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These are the twelve Ionian cities. At a subsequent period Smyrna also was added to the Ionian association at the instance of the Ephesians, for anciently they inhabited the same city, at which time Ephesus was called Smyrna. Callinus somewhere gives it this name, and calls the Ephesians Smyrnæans in the address to Jupiter: “‘And pity the Smyrnæans;’” and in another passage, “‘remember now, if ever, the beautiful thighs of the oxen [which the Smyrnæans burnt in sacrifice].’” Smyrna was an Amazon, who got possession of Ephesus; from her the inhabitants and the city had their name, in the same manner as some Ephesians were called Sisyrbitæ from Sisyrba; and a certain spot in Ephesus was called Smyrna, as Hipponax testifies: “‘He lived in Smyrna, at the back of the city between Tracheia and Lepre Acta.’” The mountain Prion was called Lepre Acta; it overhangs the present city, and has on it a portion of the wall. Even now the farms at the back of the Prion retain the name in the term Opistholepria. The country along the foot of the mountain about Coressus was called Tracheia. The city was anciently built about the Athenaeum, which is now beyond the city, at the (fountain) Hypelæus. Smyrna therefore was situated near the present gymnasium, at the back of the present city, but between Tracheia and Lepre Acta. The Smyrnæans, upon quitting the Ephesians, marched to the place where Smyrna now stood, and which was in the possession of Leleges. They expelled these people and founded the ancient Smyrna, which is distant from the present city about 20 stadia. They were themselves afterwards expelled by Æolians, and took refuge at Colophon; they then returned with a body of men from the latter place, and recovered their own city, Smyrna. Mimnermus relates this in his poem of Nanno, and says of Smyrna, that it was always a subject of contention; “‘after leaving Pylus, the lofty city of Neleus, we came in our voyage to the long wished-for Asia, and settled at Colophon, and hastening thence from the river Astëeis, by the will of the gods we took Æolian Smyrna.’”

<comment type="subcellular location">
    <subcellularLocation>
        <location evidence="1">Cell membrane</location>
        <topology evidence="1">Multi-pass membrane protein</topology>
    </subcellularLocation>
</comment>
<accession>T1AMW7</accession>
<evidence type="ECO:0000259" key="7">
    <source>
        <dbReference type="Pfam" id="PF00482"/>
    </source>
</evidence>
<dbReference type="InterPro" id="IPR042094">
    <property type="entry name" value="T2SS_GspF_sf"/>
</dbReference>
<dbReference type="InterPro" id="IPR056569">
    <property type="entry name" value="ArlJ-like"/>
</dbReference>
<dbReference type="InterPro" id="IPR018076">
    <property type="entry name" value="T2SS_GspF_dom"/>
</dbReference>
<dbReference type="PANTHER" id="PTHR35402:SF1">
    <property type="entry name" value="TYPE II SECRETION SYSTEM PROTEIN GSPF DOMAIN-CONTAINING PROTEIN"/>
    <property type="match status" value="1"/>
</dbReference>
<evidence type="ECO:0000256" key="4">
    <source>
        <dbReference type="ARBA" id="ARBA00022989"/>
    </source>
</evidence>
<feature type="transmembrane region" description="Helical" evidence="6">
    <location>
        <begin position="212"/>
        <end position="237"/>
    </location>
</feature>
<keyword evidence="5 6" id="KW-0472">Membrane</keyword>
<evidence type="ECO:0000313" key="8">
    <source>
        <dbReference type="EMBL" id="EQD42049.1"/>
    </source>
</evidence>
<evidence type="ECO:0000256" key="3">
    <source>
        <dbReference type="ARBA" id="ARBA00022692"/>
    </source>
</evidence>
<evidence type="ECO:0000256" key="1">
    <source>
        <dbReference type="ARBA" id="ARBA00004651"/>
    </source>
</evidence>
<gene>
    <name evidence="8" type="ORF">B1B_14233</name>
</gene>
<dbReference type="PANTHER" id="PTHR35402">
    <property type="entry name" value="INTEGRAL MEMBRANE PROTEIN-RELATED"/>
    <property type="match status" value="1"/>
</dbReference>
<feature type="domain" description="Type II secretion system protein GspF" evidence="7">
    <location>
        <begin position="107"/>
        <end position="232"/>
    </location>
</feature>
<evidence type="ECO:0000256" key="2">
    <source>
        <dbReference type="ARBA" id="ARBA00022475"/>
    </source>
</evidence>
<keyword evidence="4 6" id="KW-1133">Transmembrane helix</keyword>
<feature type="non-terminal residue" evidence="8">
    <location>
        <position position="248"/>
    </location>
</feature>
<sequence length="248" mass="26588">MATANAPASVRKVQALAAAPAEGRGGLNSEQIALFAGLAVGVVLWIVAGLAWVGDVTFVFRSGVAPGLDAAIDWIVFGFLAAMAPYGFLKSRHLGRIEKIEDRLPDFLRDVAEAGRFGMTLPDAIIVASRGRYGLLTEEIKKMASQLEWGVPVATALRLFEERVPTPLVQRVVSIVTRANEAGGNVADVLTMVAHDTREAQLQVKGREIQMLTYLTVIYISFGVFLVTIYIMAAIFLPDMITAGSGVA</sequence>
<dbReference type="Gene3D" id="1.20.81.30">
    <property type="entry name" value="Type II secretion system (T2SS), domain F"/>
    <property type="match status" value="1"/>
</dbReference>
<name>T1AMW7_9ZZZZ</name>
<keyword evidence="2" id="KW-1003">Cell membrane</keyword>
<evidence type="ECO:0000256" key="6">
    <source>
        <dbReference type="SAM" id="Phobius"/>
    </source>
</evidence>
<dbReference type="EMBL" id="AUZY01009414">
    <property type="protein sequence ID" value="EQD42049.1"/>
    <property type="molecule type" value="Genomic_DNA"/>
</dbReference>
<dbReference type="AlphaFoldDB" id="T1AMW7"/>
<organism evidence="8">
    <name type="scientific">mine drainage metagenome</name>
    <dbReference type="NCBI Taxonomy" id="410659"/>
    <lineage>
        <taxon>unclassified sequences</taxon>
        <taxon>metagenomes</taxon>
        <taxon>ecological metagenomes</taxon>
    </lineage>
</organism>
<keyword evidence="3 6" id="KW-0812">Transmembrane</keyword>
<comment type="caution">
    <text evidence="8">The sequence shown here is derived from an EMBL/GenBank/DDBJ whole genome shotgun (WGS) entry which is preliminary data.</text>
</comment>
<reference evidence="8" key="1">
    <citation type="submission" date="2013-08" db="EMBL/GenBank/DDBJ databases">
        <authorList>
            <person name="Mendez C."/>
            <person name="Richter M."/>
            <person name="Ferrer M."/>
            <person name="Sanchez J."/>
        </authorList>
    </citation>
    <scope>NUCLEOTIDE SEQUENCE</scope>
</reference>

So much then on this subject.

We must, however, again describe each place in particular, beginning with the principal cities, from which the first settlements originated, I mean Miletus and Ephesus, for these are superior to all others, and the most celebrated.

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